Computer science education

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Computer science education or computing education is the science and art of teaching and learning of computer science,[1][2] computing[3][4][5][6] and computational thinking.[7][8][9] As a subdiscipline of pedagogy it also addresses the wider impact of computer science in society through its intersection with philosophy, psychology, linguistics, natural sciences, and mathematics. In comparison to science education and mathematics education, computer science education is a much younger field.[10] In the history of computing, digital computers were only built from around the 1940s – although computation has been around for centuries since the invention of analog computers.[11]

Another differentiator of computer science education is that it has primarily only been taught at university level until recently, with some notable exceptions in Israel, Poland and the United Kingdom with the BBC Micro in the 1980s.[6][12] Computer science has been a part of the school curricula from age 14 or age 16 in a few countries for a few decades, but has typically as an elective subject.

Computing education research[edit]

Educational research on computing and teaching methods in computer science is usually known as Computing Education Research.[5][13] The Association for Computing Machinery (ACM) runs a Special Interest Group (SIG) on Computer science education known as SIGCSE which celebrated its 50th anniversary in 2018, making it one of the oldest and longest running ACM Special Interest Groups.[14]

Women in computer science[edit]

In many countries, there is a significant gender gap in computer science education. In 2015, 15.3% of computer science students graduating from non-doctoral granting institutions in the US were women while at doctoral granting institutions, the figure was 16.6%.[15] The number of female PhD recipients in the US was 19.3% in 2018.[16] The gender gap also exists in other western countries.[17] The gap is smaller, or nonexistent, in some parts of the world. In 2011, women earned half of the computer science degrees in Malaysia.[18] In 2001, 55 percent of computer science graduates in Guyana were women.[17]

References[edit]

  1. ^ Fincher, Sally; Petre, Marian (2004). Computer Science Education Research. London: Taylor & Francis. ISBN 90-265-1969-9. OCLC 54455019.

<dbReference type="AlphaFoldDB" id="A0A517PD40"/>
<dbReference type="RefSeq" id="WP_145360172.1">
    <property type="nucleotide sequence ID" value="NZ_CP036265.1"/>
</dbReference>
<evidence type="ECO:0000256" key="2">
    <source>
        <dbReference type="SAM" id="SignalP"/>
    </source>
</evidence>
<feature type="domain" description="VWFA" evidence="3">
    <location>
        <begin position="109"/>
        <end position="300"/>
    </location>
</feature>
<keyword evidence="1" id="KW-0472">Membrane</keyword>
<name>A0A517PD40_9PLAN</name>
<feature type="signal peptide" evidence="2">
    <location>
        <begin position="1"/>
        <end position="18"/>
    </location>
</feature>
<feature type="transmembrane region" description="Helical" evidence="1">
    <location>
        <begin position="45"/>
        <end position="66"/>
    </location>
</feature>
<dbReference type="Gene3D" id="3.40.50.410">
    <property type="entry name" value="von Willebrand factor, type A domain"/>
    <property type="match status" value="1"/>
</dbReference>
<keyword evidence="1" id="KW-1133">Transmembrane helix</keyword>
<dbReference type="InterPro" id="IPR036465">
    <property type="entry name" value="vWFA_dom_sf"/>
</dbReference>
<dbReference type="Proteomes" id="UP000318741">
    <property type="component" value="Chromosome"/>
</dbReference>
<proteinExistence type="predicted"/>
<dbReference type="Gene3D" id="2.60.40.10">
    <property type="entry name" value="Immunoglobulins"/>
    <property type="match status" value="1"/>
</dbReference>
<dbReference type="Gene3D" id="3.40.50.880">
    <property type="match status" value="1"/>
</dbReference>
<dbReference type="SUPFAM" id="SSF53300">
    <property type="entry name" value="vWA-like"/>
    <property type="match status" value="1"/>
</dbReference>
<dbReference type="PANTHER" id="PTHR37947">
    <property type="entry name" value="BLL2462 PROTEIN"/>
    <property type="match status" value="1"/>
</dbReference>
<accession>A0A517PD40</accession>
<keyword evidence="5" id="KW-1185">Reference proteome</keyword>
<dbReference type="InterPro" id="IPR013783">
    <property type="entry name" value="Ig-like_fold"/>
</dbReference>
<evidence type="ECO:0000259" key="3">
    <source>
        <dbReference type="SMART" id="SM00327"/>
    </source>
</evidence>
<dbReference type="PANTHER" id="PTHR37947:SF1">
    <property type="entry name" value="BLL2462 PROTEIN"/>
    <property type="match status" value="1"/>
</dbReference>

2. ^ Sentance, Sue; Barendsen, Erik; Schulte, Carsten (2018). Computer science education : perspectives on teaching and learning in school. London: Bloomsbury. ISBN 978-1-350-05711-1. OCLC 999588195.
  3. ^ Bruckman, Amy; Biggers, Maureen; Ericson, Barbara; McKlin, Tom; Dimond, Jill; DiSalvo, Betsy; Hewner, Mike; Ni, Lijun; Yardi, Sarita (2009). "Georgia computes! Improving the computing education pipeline". ACM SIGCSE Bulletin. 41 (1): 86. doi:10.1145/1539024.1508899. ISSN 0097-8418.
  4. ^ Anon (2017). "Computing education". royalsociety.org.
  5. ^ a b Fincher, Sally A.; Robins, Anthony V. (2019). The Cambridge Handbook of Computing Education Research (PDF). Cambridge University Press. doi:10.1017/9781108654555. ISBN 9781108654555. OCLC 1090781199.
  6. ^ a b Furber, Steve (2017). After the reboot: computing education in UK schools (PDF). London: Royal Society. ISBN 9781782522973.
  7. ^ Guzdial, Mark (2008). "Education: Paving the way for computational thinking". Communications of the ACM. 51 (8): 25. doi:10.1145/1378704.1378713. ISSN 0001-0782.
  8. ^ Wing, Jeanette M. (2006). "Computational thinking" (PDF). Communications of the ACM. 49 (3): 33. doi:10.1145/1118178.1118215.
  9. ^ Wing, Jeanette M. (2008). "Computational thinking and thinking about computing". Philosophical Transactions of the Royal Society A: Mathematical, Physical and Engineering Sciences. 366 (1881): 3717–3725. Bibcode:2008RSPTA.366.3717W. doi:10.1098/rsta.2008.0118. PMC 2696102. PMID 18672462.
  10. ^ Tedre, Matti; Simon; Malmi, Lauri (2018). "Changing aims of computing education: a historical survey". Computer Science Education. 28 (2): 158–186. doi:10.1080/08993408.2018.1486624.
  11. ^ Tedre, Matti (2015). The science of computing : shaping a discipline. Boca Raton. ISBN 978-1-4822-1769-8. OCLC 870289913.
  12. ^ Rogers, Yvonne; Shum, Venus; Marquardt, Nic; Lechelt, Susan; Johnson, Rose; Baker, Howard; Davies, Matt (2017). "From the BBC micro to micro:bit and beyond". Interactions. 24 (2): 74–77. doi:10.1145/3029601. ISSN 1072-5520.
  13. ^ Cooper, Steve; Grover, Shuchi; Guzdial, Mark; Simon, Beth (2014). "A future for computing education research". Communications of the ACM. 57 (11): 34–36. doi:10.1145/2668899. ISSN 0001-0782.
  14. ^ Morrison, Briana; Settle, Amber (2018). "Celebrating SIGCSE's 50th anniversary!". ACM SIGCSE Bulletin. 50 (1): 2–3. doi:10.1145/3183559.3183560. ISSN 0097-8418.
  15. ^ "The Mixed News on Diversity and the Enrollment Surge". CRA. 2017-02-10. Retrieved 2020-05-05.
  16. ^ 2018 Taulbee Survey, Computing Research Association. https://cra.org/wp-content/uploads/2019/05/2018_Taulbee_Survey.pdf
  17. ^ a b James, Justin. "IT gender gap: Where are the female programmers?". TechRepublic.
  18. ^ "what [sic!] gender is science" (PDF). Archived from the original (PDF) on September 24, 2015. Retrieved July 20, 2015.